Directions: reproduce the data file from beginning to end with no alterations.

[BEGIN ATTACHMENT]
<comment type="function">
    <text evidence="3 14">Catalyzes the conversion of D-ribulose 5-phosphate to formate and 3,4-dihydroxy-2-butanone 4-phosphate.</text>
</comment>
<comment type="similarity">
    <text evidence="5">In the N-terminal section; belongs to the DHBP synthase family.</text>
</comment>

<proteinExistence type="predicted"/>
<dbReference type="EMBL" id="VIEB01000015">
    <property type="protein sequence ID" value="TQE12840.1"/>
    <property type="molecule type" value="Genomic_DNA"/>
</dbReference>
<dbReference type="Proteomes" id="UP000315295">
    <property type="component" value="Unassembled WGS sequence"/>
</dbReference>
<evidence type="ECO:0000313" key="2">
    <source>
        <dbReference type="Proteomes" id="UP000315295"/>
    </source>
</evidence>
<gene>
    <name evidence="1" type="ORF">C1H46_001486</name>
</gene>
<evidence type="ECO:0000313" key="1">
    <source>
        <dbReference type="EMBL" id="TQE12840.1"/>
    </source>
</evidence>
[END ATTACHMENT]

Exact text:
<comment type="function">
    <text evidence="3 14">Catalyzes the conversion of D-ribulose 5-phosphate to formate and 3,4-dihydroxy-2-butanone 4-phosphate.</text>
</comment>
<comment type="similarity">
    <text evidence="5">In the N-terminal section; belongs to the DHBP synthase family.</text>
</comment>

<proteinExistence type="predicted"/>
<dbReference type="EMBL" id="VIEB01000015">
    <property type="protein sequence ID" value="TQE12840.1"/>
    <property type="molecule type" value="Genomic_DNA"/>
</dbReference>
<dbReference type="Proteomes" id="UP000315295">
    <property type="component" value="Unassembled WGS sequence"/>
</dbReference>
<evidence type="ECO:0000313" key="2">
    <source>
        <dbReference type="Proteomes" id="UP000315295"/>
    </source>
</evidence>
<gene>
    <name evidence="1" type="ORF">C1H46_001486</name>
</gene>
<evidence type="ECO:0000313" key="1">
    <source>
        <dbReference type="EMBL" id="TQE12840.1"/>
    </source>
</evidence>